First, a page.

Oh, the yeast infection… There’s no mistaking the redness, burning, and itching sensation in the vaginal area, not to mention the thick, white cottage cheese-like discharge that goes with it.
Just the thought of one sends many people running for the hills in disgust, but once you get to know more about yeast infections, they’re actually easier to handle than you may think.
The human body is riddled with bacteria (both good and bad). At a ratio of 10 to 1, there are more bacteria running around than there are cells that make up our bodies. We’re walking petri dishes!
This isn’t a bad thing – we need the bugs in our bodies. Most of the time we live in harmony with them. Many are “good” bacteria. These little super heroes they have tons of jobs, including helping us fight disease by keeping our immunity strong, or manufacturing vitamins like the B complex – which are known to help combat stress. Plus they keep our colon happy by regulating bowel movements. But not all bacteria are friendly. Sometimes the “bad” bacteria take over and cause situations like yeast infections to occur.
A yeast infection primarily comes from the fungus Candida albicans, most commonly found in women. Candida is usually always present on skin, and in areas of moisture such as the mouth, intestinal tract, and vagina. The problem comes when it begins to multiply in abundance, causing diaper rash, oral thrush, and the vaginal yeast infection (also known as a form of Vaginitis) to occur.
This can be due to a change in the vaginal environment. Disruptions that favor yeast include increased pH level, too much heat and moisture from tight clothing, allergies, hormonal changes, and reductions in the beneficial bacteria normally present in our bodies.
Frequent or long-term use of antibiotics, corticosteroids (cortisone, hydrocortisone and prednisone) or other medications can wipe out the beneficial bacteria that help keep Candida in check.
Some women find themselves with frequent infections while on birth control or during pregnancy. This is due to changing hormones, as high levels of estrogen and an increased glycogen (sugar) content in the vagina can cause fungus to grow. Changing hormones during menopause can also give way to yeast.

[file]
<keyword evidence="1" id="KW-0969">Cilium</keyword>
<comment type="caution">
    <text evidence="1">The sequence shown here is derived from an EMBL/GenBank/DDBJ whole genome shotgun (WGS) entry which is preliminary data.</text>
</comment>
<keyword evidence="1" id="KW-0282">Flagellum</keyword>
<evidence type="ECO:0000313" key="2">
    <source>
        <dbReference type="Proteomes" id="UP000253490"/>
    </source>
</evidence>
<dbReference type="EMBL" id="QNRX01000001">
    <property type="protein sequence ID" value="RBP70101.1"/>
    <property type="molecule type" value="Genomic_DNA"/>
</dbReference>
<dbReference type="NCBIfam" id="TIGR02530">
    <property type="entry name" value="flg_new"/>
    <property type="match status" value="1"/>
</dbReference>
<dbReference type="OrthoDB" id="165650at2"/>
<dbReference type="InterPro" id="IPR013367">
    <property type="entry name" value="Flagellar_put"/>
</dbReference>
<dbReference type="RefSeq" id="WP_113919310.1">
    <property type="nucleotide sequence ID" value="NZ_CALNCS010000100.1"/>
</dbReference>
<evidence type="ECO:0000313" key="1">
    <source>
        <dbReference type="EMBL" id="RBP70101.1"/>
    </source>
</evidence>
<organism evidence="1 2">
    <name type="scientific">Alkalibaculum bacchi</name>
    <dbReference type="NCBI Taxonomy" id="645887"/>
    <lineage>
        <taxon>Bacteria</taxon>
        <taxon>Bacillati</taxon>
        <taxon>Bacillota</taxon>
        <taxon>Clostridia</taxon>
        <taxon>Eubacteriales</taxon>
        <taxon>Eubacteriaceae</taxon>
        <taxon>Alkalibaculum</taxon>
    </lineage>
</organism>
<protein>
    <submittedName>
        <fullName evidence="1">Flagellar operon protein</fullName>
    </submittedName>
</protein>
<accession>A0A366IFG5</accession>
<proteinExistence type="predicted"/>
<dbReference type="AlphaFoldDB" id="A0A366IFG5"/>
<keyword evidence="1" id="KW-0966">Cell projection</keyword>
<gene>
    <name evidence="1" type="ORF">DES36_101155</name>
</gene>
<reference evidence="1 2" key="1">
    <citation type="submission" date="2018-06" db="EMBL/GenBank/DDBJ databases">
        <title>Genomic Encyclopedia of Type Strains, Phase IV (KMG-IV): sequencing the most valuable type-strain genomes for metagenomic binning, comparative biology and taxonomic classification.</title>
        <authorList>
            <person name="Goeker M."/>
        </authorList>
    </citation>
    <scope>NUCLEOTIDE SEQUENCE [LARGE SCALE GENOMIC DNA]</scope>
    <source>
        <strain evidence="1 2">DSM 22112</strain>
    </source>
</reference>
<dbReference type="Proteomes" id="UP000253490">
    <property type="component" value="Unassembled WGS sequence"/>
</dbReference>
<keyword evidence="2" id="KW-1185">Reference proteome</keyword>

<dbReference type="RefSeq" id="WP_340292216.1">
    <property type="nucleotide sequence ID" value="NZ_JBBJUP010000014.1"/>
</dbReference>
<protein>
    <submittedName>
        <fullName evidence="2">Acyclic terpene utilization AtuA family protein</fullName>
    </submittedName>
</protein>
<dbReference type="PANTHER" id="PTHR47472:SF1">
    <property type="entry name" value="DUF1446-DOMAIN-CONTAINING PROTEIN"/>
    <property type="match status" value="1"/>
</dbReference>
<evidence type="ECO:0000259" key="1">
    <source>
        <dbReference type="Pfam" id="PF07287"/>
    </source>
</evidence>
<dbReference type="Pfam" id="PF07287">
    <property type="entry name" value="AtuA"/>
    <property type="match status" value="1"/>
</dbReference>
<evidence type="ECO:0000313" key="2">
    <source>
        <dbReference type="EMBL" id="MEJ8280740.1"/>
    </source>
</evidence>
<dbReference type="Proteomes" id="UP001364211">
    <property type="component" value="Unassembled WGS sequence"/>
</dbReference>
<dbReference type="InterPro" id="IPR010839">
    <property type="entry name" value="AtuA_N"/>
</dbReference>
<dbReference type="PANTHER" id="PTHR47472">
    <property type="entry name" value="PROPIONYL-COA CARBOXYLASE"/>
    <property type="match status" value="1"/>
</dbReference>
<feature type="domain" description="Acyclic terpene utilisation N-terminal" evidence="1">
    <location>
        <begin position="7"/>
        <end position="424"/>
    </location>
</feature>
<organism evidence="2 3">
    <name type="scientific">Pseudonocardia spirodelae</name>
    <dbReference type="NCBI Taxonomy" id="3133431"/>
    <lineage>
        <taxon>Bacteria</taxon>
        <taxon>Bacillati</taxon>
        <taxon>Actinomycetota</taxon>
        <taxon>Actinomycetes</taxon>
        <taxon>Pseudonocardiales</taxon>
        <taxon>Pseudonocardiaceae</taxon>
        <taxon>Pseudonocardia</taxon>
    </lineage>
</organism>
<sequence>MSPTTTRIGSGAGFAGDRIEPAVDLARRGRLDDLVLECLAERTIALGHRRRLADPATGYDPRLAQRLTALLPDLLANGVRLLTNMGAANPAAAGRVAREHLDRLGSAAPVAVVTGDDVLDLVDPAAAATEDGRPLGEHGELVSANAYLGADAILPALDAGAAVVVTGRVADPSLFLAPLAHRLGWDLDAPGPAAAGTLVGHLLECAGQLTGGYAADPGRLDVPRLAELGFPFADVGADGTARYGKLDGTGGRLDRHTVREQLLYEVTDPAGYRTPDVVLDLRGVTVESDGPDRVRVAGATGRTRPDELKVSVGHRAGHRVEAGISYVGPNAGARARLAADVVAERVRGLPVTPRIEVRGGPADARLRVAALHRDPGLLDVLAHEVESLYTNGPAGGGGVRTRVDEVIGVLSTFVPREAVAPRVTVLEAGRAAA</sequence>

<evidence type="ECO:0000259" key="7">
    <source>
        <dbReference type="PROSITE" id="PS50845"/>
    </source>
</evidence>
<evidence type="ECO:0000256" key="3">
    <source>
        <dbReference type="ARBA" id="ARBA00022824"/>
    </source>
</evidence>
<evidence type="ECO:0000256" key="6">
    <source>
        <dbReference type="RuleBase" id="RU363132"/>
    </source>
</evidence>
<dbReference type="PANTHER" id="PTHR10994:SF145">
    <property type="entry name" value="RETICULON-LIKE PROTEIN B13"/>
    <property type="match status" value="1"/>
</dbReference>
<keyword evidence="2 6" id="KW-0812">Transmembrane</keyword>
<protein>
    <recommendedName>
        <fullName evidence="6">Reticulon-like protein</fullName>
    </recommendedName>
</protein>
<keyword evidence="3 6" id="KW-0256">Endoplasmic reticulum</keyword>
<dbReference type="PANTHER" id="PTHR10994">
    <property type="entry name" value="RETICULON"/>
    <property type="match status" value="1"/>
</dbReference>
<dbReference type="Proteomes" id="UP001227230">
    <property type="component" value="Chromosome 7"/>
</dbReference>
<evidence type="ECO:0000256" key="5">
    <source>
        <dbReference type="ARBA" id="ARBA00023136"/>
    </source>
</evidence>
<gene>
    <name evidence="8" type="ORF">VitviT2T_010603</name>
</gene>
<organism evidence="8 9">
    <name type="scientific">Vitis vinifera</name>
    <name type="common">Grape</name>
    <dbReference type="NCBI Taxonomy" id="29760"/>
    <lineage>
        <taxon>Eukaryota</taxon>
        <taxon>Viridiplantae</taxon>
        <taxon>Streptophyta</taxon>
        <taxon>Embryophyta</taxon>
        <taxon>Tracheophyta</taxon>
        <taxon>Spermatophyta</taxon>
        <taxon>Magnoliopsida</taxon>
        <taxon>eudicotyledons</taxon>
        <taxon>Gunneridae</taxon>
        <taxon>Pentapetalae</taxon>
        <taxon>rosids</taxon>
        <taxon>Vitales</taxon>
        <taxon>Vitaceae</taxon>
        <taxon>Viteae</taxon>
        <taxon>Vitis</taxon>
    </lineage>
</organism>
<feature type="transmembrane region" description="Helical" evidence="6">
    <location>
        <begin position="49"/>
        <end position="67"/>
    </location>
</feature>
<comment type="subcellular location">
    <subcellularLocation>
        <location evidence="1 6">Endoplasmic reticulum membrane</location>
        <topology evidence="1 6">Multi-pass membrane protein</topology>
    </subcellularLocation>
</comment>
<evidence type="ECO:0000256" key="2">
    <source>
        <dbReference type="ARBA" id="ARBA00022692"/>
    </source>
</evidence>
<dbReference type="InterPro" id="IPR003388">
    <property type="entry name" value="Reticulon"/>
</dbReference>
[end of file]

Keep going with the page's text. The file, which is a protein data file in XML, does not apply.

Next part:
Other factors that can increase risk include a depressed immune system due to stress or disease such as HIV or AIDS. Intercourse can also cause irritation and possible damage the vaginal wall.
The most common way women try to treat a yeast infection is by running to the local pharmacy and purchasing an arsenal of creams, ointments, suppositories, lotions and potions. Unfortunately, other types of bugs called Trichomonas vaginalis or Gardnerella vaginalis could be the cause of your yeast infection, so it’s always best to seek proper medical diagnosis before purchasing any over-the-counter remedies.
After proper diagnosis, there are many things you can do to treat and prevent a yeast infection naturally:
Probiotics: Treat the bacteria with more bacteria. Probiotics like Lactobacillus acidophilus can stop the growth of Candida by restoring a healthy flora in your gut and vagina.
Yogurt: Lactobacillus acidophilus is also found in yogurt. Clinical studies and many women report the introduction of plain yogurt by application of a tampon can aid in clearing the infection. Just remember to remove it in a few hours!
Give it a rinse: Apple cider vinegar is said to be effective when applied directly to a yeast infection. Mix one-part vinegar with three parts water, and rinse the affected area.
Garlic: It not only adds flavor, it’s also a great antifungal. Peel a garlic bulb carefully without puncturing it, and insert within the vagina for a few hours.
Wild Oregano Oil and Olive Leaf extract: Taken orally, these two herbs are powerful antiseptics able to kill a range of fungi.
Cup of tea: Pau D’arco and clove can be found at your local natural food store. They both contain antibacterial and antifungal agents. Boil one liter of water with two tablespoons of either herb for five minutes, then strain before drinking.
The simplest solution is prevention. Here are some easy ways to keep the yeast at bay: